More recently however, I spent some quality time with my primary setup, which is comprised of a Yamaha A-S2000 integrated amplifier, a Yamaha CD-S2000 SACD player and Dynaudio Focus 220 (first version) using a variety of Audio Quest and Kimber interconnects and speaker cable.  Thoughts about selling the amp triggered the listening session.

I bought the amp as B-stock five years ago (that approaches a record for holding an amp that long for me), at a very good price, $1,099.  There seems to be some confusion about B-stock items, but equipment with that label can be returns, refurbs or scratch and dent from my experience.  In the case of my A-S2000, there was not a mark on the unit, but the aluminum face of the remote has a scratch.  Given the abuse that remotes take, this is a non-issue for me.  By contrast, the CD-S2000 I bought also B-stock for $695 has a mark on the face plate.  It's hard to notice, and I would still prefer it not be there, but at such a deep discount I can live with it.  More about the SACD player in a future post.  The only indicator that the amp is a B-stock unit, is a small sticker on the rear panel and the inclusion of B-stock warranty information in the box.  I have never compared it to another A-S2000, so I can't say if mine is out of the ordinary in any other way.


As you can see, I tend to use either a PS Audio or an Audioquest power cord with the amp, as they look very nice.  I have never conducted a listening comparison with replacement power cords, maybe I will in the future.  Please drop me a line if you have any insight about them. Also shown is the remote for the CD-S2000.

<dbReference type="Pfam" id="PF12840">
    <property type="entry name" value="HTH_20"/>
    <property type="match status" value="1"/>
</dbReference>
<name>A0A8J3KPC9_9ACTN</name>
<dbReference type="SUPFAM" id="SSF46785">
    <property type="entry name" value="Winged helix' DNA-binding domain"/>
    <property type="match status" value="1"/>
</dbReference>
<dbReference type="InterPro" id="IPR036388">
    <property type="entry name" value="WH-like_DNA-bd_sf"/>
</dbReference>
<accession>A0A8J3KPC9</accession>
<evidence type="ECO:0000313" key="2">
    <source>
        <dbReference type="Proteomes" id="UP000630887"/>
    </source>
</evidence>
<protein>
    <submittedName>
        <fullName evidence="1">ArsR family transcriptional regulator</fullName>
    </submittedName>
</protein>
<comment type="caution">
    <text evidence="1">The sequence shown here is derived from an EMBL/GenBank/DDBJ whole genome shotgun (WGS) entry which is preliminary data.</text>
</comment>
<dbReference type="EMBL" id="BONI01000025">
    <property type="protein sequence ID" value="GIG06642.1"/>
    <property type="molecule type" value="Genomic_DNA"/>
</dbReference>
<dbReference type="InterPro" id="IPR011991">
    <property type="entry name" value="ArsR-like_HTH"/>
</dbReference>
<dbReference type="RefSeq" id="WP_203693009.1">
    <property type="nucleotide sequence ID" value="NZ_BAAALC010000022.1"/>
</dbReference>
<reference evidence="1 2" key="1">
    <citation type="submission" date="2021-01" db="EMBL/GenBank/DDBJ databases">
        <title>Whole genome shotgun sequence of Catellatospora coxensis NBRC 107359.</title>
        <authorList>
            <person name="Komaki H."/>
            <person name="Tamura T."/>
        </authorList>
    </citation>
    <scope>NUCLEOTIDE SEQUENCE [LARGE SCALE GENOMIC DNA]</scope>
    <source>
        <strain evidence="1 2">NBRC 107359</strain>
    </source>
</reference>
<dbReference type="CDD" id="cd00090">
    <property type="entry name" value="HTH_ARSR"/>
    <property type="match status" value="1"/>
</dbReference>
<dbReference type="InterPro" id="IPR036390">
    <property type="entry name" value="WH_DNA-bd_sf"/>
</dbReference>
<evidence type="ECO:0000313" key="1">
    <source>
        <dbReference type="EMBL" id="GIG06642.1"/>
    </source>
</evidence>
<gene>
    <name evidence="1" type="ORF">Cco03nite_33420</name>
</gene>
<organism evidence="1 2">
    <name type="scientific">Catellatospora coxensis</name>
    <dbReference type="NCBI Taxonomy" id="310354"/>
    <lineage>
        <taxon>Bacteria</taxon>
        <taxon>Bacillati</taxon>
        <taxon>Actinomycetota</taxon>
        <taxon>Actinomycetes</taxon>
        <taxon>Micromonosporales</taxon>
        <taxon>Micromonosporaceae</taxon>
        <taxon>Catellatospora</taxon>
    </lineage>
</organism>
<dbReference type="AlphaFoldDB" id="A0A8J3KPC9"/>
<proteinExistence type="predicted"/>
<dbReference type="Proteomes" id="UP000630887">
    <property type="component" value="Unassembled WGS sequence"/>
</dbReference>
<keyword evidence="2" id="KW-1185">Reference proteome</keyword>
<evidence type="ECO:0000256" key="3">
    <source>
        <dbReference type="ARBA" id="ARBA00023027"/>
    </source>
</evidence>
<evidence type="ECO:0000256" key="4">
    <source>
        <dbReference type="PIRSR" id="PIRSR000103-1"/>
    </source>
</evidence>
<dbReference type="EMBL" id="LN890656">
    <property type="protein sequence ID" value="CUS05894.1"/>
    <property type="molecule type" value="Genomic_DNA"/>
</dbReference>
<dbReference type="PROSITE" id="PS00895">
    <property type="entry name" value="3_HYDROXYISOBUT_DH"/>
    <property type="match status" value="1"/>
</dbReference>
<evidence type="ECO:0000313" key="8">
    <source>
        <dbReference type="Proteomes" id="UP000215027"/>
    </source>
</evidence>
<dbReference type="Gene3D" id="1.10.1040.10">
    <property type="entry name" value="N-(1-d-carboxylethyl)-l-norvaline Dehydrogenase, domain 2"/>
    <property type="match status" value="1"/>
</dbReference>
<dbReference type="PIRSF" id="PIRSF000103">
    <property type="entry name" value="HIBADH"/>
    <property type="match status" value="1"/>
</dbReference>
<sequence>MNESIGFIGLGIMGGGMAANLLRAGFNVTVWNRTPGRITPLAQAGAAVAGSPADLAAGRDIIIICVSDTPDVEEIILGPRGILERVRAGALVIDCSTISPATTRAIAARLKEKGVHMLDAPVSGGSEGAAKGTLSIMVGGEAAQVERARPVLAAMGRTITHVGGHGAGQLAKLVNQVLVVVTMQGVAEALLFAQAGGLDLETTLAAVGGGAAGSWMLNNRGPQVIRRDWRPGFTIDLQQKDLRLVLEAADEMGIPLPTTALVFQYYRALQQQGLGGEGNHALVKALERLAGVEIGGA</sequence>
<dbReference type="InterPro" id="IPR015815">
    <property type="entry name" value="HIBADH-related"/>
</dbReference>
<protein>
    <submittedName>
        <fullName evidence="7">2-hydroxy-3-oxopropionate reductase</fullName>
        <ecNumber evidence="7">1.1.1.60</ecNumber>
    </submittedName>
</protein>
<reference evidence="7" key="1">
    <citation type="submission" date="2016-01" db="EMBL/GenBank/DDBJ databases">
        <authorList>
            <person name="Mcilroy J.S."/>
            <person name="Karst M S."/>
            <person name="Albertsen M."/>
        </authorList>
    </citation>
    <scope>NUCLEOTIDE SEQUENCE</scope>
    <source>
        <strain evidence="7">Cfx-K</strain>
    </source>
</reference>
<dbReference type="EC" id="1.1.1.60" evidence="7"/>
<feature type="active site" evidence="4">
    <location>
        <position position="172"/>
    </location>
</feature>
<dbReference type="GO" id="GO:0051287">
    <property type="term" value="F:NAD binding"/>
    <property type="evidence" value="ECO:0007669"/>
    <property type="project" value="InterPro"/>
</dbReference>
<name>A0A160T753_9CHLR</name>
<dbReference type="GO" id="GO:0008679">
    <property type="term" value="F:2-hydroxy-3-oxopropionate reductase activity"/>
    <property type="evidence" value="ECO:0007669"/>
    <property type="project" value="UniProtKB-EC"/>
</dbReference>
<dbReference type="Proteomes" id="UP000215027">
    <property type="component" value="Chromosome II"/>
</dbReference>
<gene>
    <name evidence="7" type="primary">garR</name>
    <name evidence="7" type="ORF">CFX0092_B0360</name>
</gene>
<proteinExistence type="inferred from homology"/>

The A-S2000 manual opens with a brief overview of Yamaha's history in Hi-Fi since 1920 (complete with picture of piano), and mentions such iconic products such as the NS-20, NS-1000M and NS-10M monitor speakers, A-1 integrated amplifier and MX-10000 and CX-10000 separates, all great stuff.  The first thing that the manual tells you about the A-S2000 is that it is a "full floating balanced circuit design . . .  that achieves complete symmetry and permits full balanced transmission (amplification) from the input jack to just before the speaker jack" and continues on to tell us that the A-S2000 is " . . . the world's first integrated amplifier to offer full stage balanced transmission, combining high power output with good sound texture and outstanding S/N performance."

Sound texture?  Hm.  Well, here is what they are going on about:


I am not an engineer, so regarding the impact of this circuit design on performance, permit me to quote from Steve Holdings' test/review for Australian Hi-Fi magazine (a copy of which came with my amp):

"Yamaha's use of balanced circuitry seems to have paid off when you look at the signal-to-noise results, because the IHF A-weighted figure came in at 98dB referenced to just one watt, which is exceptional for an integrated amplifier.  Likewise, the unweighted S/N ratio referenced to rated output broke the three digit barrier, coming in at 101dB . . . I also suspect the balanced circuit helped with the excellent channel separation figures: 94dB at 1KHz is a terrific result . . . "

From a listening perspective, these words translate into an "A+" for the turn the volume up with nothing playing and listen for noise test, and contributes to the way music with sudden, forte beginnings simply explodes out of the speakers and can shock the casual listener.  This is a very quiet amplifier.